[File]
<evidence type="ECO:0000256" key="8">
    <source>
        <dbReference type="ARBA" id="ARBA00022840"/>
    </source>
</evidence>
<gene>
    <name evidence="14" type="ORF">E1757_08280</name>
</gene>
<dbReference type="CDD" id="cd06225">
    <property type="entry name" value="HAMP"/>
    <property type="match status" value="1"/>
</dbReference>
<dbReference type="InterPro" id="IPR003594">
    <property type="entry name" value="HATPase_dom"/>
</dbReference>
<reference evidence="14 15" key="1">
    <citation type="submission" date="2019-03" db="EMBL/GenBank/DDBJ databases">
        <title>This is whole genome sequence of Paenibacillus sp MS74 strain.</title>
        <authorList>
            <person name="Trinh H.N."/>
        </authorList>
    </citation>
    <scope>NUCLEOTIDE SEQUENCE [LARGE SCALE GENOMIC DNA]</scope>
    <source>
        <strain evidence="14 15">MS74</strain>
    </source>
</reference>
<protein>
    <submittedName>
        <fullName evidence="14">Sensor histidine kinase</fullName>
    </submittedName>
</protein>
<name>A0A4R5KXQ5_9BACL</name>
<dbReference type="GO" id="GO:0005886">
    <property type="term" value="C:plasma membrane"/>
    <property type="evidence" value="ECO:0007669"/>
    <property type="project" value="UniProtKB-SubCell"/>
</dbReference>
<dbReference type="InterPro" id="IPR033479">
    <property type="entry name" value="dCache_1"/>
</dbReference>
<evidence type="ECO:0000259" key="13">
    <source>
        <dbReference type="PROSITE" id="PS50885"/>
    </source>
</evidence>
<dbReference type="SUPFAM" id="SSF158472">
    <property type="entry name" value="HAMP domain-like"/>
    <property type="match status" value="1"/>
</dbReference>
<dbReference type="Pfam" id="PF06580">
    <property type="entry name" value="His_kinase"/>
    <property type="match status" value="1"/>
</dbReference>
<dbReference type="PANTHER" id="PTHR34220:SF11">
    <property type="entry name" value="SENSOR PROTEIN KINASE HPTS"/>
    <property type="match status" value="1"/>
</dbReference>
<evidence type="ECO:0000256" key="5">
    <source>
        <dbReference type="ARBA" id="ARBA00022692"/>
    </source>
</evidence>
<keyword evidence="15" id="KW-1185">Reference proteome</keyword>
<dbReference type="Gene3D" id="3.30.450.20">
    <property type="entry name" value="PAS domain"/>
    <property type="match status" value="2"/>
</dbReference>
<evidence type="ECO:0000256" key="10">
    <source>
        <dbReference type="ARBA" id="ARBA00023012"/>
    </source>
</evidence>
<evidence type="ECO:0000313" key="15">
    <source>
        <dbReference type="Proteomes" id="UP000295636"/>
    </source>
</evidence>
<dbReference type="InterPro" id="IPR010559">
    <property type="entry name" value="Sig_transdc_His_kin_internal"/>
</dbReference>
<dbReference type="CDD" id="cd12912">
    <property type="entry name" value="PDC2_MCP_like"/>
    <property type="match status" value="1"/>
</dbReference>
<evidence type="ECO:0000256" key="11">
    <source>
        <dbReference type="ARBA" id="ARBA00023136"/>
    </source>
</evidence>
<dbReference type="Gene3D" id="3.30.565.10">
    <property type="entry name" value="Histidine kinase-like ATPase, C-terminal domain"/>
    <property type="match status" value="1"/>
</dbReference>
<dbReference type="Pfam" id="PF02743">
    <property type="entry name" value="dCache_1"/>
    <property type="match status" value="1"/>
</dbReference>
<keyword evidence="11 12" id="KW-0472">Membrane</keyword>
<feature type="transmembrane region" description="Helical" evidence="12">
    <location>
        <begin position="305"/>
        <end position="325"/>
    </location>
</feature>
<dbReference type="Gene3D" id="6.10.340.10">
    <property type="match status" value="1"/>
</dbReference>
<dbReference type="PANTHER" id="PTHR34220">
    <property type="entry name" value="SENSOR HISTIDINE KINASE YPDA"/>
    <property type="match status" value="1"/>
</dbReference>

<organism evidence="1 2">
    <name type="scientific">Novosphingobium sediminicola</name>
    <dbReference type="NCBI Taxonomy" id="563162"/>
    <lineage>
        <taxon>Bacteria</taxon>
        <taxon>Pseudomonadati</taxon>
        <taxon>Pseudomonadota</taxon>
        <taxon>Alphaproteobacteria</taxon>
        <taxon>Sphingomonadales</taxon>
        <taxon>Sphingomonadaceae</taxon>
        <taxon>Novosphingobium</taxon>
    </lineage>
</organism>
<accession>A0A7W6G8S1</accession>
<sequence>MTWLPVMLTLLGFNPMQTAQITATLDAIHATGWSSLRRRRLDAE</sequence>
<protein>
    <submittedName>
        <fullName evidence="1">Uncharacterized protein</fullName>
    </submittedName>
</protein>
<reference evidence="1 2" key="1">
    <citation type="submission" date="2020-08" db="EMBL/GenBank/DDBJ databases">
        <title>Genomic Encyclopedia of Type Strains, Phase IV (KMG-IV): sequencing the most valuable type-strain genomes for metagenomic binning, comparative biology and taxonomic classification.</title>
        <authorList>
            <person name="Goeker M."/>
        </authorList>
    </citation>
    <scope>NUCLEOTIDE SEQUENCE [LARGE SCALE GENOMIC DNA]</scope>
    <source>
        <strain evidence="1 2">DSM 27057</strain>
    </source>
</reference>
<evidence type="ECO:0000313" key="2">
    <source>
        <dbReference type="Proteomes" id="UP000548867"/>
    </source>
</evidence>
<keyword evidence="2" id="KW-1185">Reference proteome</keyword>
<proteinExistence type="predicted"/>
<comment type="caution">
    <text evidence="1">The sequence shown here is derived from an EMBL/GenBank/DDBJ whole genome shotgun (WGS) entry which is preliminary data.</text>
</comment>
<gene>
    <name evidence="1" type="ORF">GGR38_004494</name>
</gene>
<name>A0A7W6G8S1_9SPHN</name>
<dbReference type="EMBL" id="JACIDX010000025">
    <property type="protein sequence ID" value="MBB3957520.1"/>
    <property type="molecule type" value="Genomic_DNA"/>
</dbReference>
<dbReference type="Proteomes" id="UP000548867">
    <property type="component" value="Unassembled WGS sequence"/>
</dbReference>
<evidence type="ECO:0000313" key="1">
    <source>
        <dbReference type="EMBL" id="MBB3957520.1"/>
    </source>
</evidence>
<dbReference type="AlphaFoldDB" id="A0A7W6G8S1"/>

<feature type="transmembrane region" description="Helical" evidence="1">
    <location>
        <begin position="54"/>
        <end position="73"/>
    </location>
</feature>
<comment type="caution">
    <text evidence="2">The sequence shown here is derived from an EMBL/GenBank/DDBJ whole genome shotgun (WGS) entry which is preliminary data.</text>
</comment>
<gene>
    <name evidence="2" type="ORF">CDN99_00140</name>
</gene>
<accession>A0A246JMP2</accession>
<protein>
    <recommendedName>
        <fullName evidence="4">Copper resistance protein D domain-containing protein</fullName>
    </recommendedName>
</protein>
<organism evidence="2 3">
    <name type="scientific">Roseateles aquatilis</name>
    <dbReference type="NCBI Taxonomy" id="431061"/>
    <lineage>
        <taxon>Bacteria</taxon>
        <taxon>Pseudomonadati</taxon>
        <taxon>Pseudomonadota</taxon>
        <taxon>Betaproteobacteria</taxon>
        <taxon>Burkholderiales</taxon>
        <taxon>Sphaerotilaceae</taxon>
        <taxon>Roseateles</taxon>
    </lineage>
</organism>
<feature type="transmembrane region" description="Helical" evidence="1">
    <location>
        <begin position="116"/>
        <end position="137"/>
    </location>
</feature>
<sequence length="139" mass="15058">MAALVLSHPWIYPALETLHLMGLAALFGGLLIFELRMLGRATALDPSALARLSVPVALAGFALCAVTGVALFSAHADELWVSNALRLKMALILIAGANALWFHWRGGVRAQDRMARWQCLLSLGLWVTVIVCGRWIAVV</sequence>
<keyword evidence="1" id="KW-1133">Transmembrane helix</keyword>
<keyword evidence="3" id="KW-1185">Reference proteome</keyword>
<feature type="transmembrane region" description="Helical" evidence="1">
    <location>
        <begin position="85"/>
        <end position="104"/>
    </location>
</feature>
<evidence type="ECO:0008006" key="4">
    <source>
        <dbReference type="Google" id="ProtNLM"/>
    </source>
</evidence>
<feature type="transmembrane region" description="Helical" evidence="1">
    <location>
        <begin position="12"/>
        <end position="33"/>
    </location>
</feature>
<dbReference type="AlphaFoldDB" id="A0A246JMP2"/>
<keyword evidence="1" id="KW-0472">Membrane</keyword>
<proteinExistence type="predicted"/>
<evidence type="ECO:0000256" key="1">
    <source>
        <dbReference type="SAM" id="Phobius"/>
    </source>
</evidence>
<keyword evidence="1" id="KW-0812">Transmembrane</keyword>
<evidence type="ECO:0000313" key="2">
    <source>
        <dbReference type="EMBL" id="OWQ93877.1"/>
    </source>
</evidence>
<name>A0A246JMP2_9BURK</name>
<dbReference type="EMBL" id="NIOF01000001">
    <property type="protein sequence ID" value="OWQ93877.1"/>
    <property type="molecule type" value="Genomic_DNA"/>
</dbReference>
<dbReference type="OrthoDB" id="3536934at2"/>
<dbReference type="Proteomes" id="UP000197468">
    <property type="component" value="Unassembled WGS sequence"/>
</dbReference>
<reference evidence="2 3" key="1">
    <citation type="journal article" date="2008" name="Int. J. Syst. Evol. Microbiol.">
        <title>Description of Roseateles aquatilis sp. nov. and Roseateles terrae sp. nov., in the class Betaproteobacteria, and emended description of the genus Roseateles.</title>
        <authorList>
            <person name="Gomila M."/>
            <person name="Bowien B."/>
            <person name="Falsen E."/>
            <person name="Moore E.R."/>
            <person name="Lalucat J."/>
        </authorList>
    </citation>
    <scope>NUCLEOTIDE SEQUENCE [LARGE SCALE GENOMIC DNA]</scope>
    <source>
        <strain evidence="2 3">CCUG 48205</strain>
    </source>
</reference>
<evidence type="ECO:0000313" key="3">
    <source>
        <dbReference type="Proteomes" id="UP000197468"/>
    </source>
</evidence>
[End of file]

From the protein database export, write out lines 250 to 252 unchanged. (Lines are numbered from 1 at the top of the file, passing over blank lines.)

    <property type="component" value="Unassembled WGS sequence"/>
</dbReference>
<reference evidence="2 3" key="1">